Wednesday, August 26, 2009

The Hanging Pyx

At some point you might hear reference to the "hanging pyx." For the most part today, you would seldom see it -- though we have shown one here awhile back within the context of a Milanese chapel, and if you study gothic revival architecture, you will occasionally find them within certain English churches.

The hanging pyx is a suspended form of tabernacle, or place of reservation in other words, for the Blessed Sacrament.

Archdale King in, Eucharistic Reservation in the Western Church suggests that it was a "very general" (though not universal) form of Eucharistic reservation through England, Scotland and France during the middle ages -- and in France, later still according to Peter F. Anson.

Of its characteristics, ornamentation and function, King has this to say:

The usual method for fixing the pyx was for a crane or pulley to be so arranged over the altar as to permit of the ready raising or lowering of the pyx, which was suspended by a cord or chain attached to a ring on its top. Above the pyx was hung the canopy, a circular tent-like construction formed of some costly fabric, which was generally attached to a ring and ornamental crown of metal. The pyx itself was veiled in a pyx cloth, which often had the form of a square napkin, with a hole in the middle, through which the suspending cord passed, and weighted tassles at the four corners which kept it down close by the pyx.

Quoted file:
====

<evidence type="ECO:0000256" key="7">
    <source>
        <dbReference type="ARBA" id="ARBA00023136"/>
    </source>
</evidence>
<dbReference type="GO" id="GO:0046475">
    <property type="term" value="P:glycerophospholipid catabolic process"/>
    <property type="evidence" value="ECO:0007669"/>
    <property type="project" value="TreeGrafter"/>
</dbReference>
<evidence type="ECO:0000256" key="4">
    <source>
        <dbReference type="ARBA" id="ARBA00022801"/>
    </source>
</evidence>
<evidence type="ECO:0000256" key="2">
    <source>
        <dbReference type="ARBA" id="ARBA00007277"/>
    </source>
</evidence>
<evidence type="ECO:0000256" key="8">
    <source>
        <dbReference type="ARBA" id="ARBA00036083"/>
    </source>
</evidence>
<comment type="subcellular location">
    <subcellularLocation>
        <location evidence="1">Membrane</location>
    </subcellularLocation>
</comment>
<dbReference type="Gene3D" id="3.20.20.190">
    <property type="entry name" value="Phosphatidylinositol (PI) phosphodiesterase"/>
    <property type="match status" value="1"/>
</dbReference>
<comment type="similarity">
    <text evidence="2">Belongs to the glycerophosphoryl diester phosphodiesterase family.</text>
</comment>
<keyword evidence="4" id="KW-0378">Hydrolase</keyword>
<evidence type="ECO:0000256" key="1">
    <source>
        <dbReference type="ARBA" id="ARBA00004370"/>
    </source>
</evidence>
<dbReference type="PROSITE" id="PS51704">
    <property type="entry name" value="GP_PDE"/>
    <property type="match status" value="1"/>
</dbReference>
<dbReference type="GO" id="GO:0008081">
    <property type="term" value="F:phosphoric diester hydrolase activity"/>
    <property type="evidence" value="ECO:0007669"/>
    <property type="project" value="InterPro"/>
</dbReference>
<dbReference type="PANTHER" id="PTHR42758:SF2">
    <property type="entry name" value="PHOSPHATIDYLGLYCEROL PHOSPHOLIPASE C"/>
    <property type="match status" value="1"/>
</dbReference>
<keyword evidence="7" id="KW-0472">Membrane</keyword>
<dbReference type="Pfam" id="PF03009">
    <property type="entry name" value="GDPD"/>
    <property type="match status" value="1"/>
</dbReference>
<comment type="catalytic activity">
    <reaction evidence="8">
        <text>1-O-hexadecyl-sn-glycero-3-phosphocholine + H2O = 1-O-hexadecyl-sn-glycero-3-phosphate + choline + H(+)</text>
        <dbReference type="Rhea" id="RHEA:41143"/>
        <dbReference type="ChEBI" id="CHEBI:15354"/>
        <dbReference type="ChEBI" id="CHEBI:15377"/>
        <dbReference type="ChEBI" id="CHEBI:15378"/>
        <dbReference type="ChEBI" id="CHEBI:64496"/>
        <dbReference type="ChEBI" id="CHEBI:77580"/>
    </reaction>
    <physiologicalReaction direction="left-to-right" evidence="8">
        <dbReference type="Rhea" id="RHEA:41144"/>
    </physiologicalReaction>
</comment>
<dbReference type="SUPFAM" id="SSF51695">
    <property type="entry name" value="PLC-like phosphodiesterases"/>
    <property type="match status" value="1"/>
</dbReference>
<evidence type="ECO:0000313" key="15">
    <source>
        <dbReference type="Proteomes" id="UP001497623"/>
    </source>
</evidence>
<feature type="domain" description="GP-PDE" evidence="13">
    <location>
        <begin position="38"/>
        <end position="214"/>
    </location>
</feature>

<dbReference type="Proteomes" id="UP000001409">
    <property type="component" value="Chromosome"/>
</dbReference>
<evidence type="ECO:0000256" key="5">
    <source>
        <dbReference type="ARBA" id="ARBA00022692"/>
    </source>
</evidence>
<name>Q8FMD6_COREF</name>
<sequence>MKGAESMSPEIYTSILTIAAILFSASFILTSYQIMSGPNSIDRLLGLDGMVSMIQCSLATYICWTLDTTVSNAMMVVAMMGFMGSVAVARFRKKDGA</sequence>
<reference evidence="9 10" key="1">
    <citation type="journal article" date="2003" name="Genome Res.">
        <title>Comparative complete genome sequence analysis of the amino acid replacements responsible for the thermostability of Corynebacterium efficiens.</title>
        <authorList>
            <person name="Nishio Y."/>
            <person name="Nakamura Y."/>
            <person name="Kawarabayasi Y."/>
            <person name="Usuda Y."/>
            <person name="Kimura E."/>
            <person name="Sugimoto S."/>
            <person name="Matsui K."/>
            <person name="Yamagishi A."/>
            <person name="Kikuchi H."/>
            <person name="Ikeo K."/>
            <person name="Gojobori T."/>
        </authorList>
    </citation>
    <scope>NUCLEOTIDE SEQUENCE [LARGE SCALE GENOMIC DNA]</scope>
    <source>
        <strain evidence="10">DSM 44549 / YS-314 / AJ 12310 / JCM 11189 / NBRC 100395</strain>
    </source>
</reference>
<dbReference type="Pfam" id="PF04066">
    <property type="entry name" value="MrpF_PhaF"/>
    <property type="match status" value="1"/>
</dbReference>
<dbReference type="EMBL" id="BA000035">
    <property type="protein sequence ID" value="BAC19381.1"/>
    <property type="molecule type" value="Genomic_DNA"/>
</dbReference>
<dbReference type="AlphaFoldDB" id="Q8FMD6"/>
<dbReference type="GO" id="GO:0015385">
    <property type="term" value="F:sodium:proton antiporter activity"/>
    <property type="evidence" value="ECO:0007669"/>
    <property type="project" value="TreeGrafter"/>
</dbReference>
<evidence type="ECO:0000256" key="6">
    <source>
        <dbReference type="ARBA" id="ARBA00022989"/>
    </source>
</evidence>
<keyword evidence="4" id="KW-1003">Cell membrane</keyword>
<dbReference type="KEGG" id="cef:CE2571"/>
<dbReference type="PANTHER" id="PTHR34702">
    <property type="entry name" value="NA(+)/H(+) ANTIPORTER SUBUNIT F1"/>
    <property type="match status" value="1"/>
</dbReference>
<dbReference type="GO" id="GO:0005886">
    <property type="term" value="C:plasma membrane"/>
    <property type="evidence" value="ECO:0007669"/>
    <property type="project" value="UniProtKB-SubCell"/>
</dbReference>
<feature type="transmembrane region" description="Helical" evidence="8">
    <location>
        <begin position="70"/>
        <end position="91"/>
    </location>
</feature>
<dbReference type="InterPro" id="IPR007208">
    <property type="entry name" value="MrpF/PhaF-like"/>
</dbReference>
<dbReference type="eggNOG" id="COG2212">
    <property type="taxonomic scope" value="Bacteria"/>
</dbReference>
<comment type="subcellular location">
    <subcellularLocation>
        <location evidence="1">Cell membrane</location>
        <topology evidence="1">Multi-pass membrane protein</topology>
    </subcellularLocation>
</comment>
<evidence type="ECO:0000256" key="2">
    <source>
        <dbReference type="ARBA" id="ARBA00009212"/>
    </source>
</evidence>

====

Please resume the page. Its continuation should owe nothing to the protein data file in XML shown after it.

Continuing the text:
One extant mediaeval example of the pyx cloth that covered the pyx is to be found, coming from the Hessett Church in Suffolk, England:

(Image source: Allan Barton)

As well, above the pyx, King mentions that a circular tent-like canopy was also suspended. This construction might be seen in various mediaeval manuscripts. Here is an example:

(Image source: Allan Barton)

Peter F. Anson's book, Churches: Their Plan and Furnishing shows a number of examples of some different forms of hanging pyxes.

Here are three photographic examples of three of the styles illustrated above by Anson:

A gothic revival triple crown pyx, found in Grosvenor Chapel in Mayfair, London, by Sir Ninian Comper. (Image by Lawrence Lew, OP) You can see the tassled pyx cloth.

The dove pyx which Archdale King suggests were most commonly found in France, but not so much England or Scotland

(Image source: Allan Barton)

Those of you interested in this subject may wish to read Dr. Allan Barton's own article on this subject from one year ago, which I discovered while sourcing out some of the images for this.

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